The Flambeau Bassmasters fishing tournament near Ladysmith, Wisconsin, had a record turnout. The weather was great, the bass were biting and, perhaps better yet, contestants were able to haul their boats over a new and improved Community Park Road.
Where once boaters and fishers had to drag their prized watercraft over a 2,000-foot road of crushed rock, smooth blacktop now leads to the boat landing on the lake, also known as Dairyland Reservoir. The new road played a role in the summer tournament’s success, said Fred Hennekens, a longtime Flambeau Bassmasters member.
“It used to be all gravel, so when you went down the road in a fiberglass boat, you’d get rock chips. And when you left, dust got all over it. It would take me an hour to clean the damn boat. No one wants that,” said Hennekens.
The road upgrades are related to a major fish habitat project on Lake Flambeau, a collaborative effort between Dairyland Power Cooperative in La Crosse, Wisconsin, and the Rusk County Wildlife Restoration Association. The G&T contributed $5,000, which CoBank matched through its Sharing Success program. The township of Flambeau also contributed to the $60,000 project.
“I was tickled when Dairyland approached us,” for the funding, said Dan Murray, chairman of the township of Flambeau. “We’re a little township and no one lived along the road,” which ruled it out for most funding. He said Dairyland’s involvement attracted more funders.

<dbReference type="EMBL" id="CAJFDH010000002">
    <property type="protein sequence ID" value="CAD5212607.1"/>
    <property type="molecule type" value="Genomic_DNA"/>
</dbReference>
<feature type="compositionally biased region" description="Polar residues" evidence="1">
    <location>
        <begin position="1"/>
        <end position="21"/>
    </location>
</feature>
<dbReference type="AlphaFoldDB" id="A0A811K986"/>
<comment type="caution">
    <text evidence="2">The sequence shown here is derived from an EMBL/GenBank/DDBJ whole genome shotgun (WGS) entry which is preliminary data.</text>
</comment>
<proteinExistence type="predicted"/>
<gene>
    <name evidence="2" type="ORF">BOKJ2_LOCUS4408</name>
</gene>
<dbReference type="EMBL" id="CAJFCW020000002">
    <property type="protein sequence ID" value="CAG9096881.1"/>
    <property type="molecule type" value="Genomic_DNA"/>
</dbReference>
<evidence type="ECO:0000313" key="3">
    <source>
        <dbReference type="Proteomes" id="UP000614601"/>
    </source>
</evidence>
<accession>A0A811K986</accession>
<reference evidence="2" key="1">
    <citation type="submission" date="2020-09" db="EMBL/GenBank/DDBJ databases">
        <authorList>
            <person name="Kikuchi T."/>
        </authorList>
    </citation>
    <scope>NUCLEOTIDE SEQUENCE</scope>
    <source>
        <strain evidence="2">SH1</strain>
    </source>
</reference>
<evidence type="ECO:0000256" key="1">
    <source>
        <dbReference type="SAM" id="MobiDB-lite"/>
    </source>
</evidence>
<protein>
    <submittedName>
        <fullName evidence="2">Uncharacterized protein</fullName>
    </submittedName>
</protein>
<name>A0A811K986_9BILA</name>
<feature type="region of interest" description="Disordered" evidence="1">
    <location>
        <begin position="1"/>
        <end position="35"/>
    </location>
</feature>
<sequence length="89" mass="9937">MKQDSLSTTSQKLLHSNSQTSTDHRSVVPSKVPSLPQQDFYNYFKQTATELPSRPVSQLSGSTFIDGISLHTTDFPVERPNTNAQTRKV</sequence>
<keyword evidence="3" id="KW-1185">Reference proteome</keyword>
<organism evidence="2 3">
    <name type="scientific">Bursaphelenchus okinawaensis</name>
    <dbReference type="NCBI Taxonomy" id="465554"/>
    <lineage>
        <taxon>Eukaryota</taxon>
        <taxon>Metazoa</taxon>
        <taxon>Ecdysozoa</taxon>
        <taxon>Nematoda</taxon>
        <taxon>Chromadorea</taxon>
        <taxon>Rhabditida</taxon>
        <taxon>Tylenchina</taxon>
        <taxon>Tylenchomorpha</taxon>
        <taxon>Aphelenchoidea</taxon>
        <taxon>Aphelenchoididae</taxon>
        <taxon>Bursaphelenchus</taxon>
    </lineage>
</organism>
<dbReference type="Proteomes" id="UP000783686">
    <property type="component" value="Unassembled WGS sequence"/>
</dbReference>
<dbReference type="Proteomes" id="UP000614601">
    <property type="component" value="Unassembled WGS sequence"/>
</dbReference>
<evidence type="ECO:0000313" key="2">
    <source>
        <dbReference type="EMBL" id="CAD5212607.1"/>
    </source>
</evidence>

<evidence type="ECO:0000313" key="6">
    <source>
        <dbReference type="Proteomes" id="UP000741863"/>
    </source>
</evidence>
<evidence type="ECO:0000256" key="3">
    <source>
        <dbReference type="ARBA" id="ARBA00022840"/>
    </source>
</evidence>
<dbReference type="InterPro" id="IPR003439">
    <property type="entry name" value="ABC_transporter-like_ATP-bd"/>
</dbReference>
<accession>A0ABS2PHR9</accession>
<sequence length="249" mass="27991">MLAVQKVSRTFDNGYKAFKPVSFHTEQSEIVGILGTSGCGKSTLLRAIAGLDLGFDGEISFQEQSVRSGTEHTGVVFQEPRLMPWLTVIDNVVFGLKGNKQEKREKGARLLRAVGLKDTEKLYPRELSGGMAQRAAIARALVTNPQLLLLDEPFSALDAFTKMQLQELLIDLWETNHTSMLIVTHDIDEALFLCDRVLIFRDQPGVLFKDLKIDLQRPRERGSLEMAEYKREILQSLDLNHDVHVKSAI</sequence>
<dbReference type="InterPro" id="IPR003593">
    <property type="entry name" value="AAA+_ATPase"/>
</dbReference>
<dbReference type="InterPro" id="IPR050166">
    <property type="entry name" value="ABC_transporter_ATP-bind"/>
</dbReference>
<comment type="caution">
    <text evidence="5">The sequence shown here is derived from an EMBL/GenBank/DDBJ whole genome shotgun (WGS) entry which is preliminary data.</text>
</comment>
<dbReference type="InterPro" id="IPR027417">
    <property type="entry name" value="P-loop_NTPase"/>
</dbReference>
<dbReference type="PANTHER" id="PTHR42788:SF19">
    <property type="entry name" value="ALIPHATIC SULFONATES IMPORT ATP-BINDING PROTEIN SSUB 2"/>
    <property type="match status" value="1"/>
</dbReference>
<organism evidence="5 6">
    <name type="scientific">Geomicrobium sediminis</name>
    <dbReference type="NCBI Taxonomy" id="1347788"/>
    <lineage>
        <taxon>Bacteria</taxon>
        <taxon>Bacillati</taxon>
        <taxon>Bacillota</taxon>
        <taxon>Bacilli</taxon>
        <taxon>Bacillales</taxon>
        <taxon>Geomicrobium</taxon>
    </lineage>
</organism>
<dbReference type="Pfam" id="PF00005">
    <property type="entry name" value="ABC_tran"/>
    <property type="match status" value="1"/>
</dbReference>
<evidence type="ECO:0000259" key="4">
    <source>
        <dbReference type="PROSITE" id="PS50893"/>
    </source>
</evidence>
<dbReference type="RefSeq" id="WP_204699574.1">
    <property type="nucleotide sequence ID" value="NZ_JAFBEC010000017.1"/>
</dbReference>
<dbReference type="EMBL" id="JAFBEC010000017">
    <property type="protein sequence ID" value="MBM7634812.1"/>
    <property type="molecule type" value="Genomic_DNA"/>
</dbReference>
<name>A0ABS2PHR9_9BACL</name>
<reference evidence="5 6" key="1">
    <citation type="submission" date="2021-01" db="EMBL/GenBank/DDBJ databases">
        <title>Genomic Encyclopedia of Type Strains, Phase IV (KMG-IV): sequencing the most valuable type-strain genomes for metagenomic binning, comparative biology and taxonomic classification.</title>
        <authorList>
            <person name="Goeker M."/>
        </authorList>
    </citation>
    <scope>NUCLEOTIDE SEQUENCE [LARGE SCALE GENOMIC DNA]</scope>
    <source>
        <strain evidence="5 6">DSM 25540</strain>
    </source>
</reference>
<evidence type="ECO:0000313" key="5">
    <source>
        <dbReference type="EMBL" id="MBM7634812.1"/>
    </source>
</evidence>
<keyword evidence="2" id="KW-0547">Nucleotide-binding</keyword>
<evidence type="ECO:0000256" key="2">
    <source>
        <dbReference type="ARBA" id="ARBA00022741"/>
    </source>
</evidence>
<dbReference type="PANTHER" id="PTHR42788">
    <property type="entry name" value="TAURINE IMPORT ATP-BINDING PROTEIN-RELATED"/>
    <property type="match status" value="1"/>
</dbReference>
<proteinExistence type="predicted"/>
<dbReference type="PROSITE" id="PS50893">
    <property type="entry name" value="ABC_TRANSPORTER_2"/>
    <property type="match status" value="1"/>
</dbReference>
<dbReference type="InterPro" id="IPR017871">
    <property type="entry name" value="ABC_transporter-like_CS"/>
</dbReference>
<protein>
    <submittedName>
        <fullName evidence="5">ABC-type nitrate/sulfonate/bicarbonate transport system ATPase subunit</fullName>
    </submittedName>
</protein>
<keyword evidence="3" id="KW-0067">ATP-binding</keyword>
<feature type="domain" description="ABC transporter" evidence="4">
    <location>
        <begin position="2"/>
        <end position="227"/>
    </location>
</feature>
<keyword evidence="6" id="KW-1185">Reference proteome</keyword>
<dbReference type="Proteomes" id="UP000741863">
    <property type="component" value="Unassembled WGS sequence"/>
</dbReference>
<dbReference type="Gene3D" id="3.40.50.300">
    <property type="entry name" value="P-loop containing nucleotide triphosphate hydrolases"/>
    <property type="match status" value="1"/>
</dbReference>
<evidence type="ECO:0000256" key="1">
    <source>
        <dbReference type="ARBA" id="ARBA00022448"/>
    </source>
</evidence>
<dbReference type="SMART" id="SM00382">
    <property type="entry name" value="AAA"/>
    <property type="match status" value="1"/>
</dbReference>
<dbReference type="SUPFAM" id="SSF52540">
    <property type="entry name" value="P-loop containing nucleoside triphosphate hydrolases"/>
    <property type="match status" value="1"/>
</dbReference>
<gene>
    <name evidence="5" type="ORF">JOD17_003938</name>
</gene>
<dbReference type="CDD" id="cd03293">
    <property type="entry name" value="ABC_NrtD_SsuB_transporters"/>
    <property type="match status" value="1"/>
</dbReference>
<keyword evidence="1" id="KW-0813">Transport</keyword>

The hope is that the new road will draw more visitors to the boat launches and pavilion at Community Park, said Murray.
“The new road looks really nice,” he said. “People weren’t using the park as much as it could have been. They pay as much as $60,000 for their boats, so I don’t begrudge them.”
Since 2007, the Wisconsin G&T has co-led the fish habitat project as part of its decades-long ownership of Flambeau Hydroelectric Station. The multi-phase project has focused on transforming the 2,000-acre lake and 24 miles of shoreline into a nature area for outdoor enthusiasts.
“Environmental stewardship is a core value at Dairyland and is part of our mission to improve the quality of life in the communities we serve,” said Katie Thomson, corporate communications specialist. “Dairyland has been a part of the Ladysmith area community since the Flambeau Hydro Station began generating water-powered energy in 1951, and we work every day to be a good neighbor.”
The lake’s populations of forage and gamefish species, including bluegill, walleye and smallmouth bass, have improved significantly. Fish thrive in the hundreds of shoreline and deep water structures made of rocks, logs and brush. Some of the underwater structures consist of whole pine trees weighted at the base and sunk vertically.
“Dairyland really started the process of improving Lake Flambeau,” said Andy Albarado, director of the Rusk County economic development office, adding that the G&T’s involvement attracted other partners. “The effort improved the boat landing, habitat and fish habitats. The lake is getting more use and more demand.”
Victoria A. Rocha is a staff writer for NRECA.